Titus               79 - 81 A.D.


Titus succeeded Vespasian, his father, when he died. Unlike Vespasian, however, the reign of Titus was short-lived and tragic. He had to deal with the eruption of Mt. Vesuvius that obliterated Pompey by coordinating relief efforts in the area as well as related rebuilding projects. From this catastrophe he went to play the same role following a major fire that broke out in Rome only to have an outbreak of plague decimate the population shortly after that. In the face of these disasters all he could do would be to throw city-wide parties in hopes of restoring some morale. All for naught for he was to die shortly afterwards himself of obscure causes (some historical references point to a plot by Domitian but the sources aren't highly reliable).


AR Denarius 79--81 A.D.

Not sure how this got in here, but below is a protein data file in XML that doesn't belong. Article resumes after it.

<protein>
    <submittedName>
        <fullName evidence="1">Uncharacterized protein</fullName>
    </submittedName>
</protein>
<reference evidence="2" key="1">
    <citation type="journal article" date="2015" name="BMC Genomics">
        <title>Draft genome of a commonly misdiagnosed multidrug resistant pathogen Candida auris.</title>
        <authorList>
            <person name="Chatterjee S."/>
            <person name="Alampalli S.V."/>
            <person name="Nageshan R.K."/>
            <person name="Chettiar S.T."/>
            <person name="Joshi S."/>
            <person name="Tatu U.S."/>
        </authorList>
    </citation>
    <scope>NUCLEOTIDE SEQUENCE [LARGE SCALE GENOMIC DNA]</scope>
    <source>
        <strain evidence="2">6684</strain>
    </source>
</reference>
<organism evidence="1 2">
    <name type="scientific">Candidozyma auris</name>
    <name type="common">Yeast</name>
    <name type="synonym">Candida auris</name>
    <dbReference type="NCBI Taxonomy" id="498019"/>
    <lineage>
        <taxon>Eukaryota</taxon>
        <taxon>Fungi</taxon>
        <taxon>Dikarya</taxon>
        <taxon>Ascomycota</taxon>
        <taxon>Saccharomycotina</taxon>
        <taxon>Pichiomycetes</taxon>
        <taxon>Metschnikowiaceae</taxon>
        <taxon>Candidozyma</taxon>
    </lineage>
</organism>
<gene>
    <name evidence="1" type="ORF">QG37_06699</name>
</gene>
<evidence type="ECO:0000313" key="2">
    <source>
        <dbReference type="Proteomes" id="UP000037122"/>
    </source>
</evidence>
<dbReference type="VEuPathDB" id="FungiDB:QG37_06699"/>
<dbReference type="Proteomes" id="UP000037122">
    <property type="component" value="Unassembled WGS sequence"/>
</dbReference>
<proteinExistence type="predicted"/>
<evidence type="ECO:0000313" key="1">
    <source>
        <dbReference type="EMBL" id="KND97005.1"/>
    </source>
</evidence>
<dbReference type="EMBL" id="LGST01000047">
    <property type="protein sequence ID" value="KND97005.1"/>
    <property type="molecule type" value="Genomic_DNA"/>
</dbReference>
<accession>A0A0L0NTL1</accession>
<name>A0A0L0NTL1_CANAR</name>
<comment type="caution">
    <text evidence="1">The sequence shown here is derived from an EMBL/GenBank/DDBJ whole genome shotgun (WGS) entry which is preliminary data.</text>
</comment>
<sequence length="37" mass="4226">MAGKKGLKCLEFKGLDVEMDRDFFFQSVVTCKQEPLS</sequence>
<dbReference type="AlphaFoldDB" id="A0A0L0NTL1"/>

Rome 79 A.D.

18 mm.

Obv. IMP TITVS CAES VESPASIAN AVG PM: Laureate head right

Rev. TR P VIIII IMP XIII COS VII: Quadriga left, bearing ears of grain

C. 268, Van Meter 29/5

AE As 69--81 A.D.

26 mm.

Obv. IMP T CAES VESP AVG PM TR P COS VIII: Laureate head left

Rev. GENI P R S C: Genius of the Romans standing left,holding cornucopiae and sacrificing over an altar at his feet

C. 96, RIC 126, Sear 2548, Van Meter 52

AR Denarius 69--79 A.D.

17 mm.

Obv. T CAESAR IMP VESPASIANVS: Laureate head right

Rev. IOVIS CVSTOS: Jupiter standing,holding a scepter and pouring out of a patera over a low altar

C. 106, Van Meter 19

AR Denarius 69--81 A.D.


18 mm.

Obv. T CAES IMP VESP PON TR POT: Laureate head right

Rev. NEP RED: Neptune standing left, foot on globe (refers to the return of Titus to Rome in June of 71 A.D.)

C. 121, Van Meter 20